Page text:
General

Yoon gov’t will ‘never’ pursue end-of-war declaration: unification minister

South Korea’s new unification minister said Thursday the Yoon Suk Yeol administration will “never” seek the declaration of a formal end to the 1950-53 Korean War, saying the move would hamper the resolution of the issue of abductees and detainees in N…

South Korea's new unification minister said Thursday the Yoon Suk Yeol administration will "never" seek the declaration of a formal end to the 1950-53 Korean War, saying the move would hamper the resolution of the issue of abductees and detainees in North Korea.

In his first official schedule since the inauguration, Kim Yung-ho made the remarks during a meeting with chiefs of civic groups dedicated to addressing the long-pending issue and a family member of a South Korean pastor detained in the reclusive country.

"What I can clearly say is that conditions for the end-of-war declaration have not been met. If such a declaration is carried out, the issue of abductees, prisoners of war and detainees in the North will be overshadowed," he said.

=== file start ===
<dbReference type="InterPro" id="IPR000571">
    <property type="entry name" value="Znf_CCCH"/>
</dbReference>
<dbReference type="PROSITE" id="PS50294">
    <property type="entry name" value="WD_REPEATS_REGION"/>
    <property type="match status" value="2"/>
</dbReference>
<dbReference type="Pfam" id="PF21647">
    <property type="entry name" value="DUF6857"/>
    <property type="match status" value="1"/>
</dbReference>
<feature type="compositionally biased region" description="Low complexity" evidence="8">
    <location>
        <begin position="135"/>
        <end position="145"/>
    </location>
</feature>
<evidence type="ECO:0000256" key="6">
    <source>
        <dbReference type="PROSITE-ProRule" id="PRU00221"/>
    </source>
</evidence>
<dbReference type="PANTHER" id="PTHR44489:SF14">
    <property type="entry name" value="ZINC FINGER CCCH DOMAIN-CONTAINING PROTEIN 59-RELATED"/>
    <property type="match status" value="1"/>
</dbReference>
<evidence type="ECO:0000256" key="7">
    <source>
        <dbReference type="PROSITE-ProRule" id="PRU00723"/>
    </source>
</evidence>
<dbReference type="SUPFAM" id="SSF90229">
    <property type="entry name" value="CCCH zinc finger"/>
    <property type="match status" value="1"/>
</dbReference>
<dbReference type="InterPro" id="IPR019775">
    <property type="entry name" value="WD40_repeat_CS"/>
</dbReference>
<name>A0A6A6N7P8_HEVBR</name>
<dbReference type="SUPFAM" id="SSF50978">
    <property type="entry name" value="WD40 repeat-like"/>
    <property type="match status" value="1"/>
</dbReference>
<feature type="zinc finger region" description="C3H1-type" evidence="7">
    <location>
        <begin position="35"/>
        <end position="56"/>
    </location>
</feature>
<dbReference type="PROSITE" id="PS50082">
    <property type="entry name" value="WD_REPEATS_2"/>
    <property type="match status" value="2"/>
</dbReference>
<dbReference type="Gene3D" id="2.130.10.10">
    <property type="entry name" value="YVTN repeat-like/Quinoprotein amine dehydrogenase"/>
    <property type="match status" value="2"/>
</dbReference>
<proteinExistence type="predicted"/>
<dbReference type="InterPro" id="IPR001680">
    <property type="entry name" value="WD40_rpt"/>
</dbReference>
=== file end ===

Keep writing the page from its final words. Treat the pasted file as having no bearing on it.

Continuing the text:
"I can promise that the Yoon Suk Yeol administration will never pursue the end-of-war declaration," Kim said.

The former liberal government of President Moon Jae-in was supportive of such a declaration, as it regarded it as the first step of what could be a long process toward a peace treaty. The two Koreas technically remain at war, as the Korean War ended in an armistice, not a peace treaty.

But President Yoon has been critical of it, saying in June that "anti-state forces" had significantly undermined South Korea's security by begging for the lifting of U.N. sanctions on the North and pushing for an end-of-war declaration with Pyongyang.

At Thursday's meeting, Kim stressed the government's "firm" stance to make efforts to resolve the issue of those detained in the North.

"The issue is a matter of human rights of South Korean nationals abused by North Korea," he said.

Kim took office as South Korea's new point man on unification Friday, with a pledge to pursue a principle-based inter-Korean policy amid frozen ties with North Korea caused by Pyongyang's provocations. He is a conservative professor known to be a vocal advocate of human rights.

Since 2013, six South Koreans, including three pastors, have been detained in North Korea on charges of committing what the North called anti-North Korea crimes.

Source: Yonhap News Agency